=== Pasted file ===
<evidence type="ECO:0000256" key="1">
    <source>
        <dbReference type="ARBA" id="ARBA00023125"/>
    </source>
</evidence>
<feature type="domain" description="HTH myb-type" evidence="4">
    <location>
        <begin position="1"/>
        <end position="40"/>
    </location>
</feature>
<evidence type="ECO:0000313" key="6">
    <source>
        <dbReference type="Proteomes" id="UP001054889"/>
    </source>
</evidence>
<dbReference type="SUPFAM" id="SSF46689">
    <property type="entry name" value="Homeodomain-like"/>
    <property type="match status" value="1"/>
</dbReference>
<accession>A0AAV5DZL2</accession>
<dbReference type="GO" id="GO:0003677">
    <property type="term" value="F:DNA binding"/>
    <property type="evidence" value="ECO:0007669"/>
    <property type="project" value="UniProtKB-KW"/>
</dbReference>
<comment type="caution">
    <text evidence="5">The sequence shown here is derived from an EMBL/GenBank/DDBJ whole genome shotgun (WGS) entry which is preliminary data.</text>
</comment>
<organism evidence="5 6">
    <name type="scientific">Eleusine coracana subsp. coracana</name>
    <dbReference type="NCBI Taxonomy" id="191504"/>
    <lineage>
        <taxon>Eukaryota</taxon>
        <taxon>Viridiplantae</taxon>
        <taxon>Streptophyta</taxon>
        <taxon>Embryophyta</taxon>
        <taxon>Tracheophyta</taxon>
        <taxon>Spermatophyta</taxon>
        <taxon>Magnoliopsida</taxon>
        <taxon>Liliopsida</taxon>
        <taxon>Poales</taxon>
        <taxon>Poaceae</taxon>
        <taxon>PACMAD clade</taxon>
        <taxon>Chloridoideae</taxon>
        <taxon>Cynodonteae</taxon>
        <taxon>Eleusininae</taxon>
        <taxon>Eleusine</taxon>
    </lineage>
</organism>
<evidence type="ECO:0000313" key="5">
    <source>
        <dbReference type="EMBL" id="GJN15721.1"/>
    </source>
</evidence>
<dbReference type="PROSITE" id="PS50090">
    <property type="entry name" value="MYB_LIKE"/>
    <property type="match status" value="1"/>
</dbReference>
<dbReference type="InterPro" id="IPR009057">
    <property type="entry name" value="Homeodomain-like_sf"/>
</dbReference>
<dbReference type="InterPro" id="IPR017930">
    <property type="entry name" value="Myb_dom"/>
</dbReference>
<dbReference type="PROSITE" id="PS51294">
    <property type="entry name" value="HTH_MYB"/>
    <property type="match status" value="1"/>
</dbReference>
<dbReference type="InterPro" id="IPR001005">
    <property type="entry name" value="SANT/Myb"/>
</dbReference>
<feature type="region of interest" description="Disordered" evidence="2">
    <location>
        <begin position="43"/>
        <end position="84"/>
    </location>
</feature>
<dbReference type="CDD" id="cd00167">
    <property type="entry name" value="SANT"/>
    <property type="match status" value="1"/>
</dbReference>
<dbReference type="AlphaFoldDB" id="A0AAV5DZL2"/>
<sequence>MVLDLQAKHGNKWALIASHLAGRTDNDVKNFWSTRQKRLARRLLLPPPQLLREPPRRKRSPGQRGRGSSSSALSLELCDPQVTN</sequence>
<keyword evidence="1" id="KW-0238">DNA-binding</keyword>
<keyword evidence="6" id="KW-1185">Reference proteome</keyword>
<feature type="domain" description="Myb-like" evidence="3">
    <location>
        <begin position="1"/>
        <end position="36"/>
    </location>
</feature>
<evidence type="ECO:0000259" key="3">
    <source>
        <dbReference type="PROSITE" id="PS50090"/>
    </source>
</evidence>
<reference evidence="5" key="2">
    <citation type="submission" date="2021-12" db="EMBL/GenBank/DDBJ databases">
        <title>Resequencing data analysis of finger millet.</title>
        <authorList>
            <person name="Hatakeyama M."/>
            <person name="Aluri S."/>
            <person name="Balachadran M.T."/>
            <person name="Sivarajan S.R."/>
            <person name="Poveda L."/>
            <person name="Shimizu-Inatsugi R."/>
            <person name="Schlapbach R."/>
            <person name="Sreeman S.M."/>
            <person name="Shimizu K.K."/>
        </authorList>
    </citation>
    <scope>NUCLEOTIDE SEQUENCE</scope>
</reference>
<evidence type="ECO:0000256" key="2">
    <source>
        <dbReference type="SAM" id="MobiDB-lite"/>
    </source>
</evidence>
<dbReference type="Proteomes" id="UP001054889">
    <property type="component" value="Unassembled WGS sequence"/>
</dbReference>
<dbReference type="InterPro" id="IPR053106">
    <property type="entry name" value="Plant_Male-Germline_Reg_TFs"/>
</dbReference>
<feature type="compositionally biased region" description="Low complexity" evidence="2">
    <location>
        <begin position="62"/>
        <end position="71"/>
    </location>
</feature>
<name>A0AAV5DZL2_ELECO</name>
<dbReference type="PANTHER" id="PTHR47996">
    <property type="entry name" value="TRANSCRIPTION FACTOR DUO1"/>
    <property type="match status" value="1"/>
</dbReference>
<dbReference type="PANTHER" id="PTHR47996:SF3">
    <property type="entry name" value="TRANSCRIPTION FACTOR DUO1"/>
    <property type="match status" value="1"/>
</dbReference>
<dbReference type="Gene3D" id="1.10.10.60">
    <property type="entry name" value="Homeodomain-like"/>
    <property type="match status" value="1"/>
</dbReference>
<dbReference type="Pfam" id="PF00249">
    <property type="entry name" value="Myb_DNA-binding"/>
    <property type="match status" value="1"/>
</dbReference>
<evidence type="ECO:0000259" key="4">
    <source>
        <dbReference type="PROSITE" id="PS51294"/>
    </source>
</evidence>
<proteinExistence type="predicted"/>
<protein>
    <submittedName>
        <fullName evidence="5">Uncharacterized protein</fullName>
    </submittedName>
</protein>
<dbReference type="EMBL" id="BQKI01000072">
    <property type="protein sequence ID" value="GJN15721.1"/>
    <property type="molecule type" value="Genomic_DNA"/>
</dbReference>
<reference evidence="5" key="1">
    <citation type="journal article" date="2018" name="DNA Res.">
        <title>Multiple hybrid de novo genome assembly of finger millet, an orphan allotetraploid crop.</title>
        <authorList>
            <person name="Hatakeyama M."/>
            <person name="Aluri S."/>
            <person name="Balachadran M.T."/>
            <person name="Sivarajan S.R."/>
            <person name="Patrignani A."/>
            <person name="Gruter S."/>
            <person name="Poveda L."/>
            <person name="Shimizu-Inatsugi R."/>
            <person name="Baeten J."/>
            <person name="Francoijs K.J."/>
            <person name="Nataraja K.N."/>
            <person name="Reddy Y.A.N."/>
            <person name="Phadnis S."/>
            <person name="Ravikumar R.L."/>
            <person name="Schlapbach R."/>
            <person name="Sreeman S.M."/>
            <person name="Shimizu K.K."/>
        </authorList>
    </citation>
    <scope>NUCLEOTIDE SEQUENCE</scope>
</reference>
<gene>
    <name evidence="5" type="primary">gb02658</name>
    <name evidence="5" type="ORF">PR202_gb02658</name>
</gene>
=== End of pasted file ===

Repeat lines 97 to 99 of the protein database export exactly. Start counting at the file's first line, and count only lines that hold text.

</evidence>
<reference evidence="5" key="2">
    <citation type="submission" date="2021-12" db="EMBL/GenBank/DDBJ databases">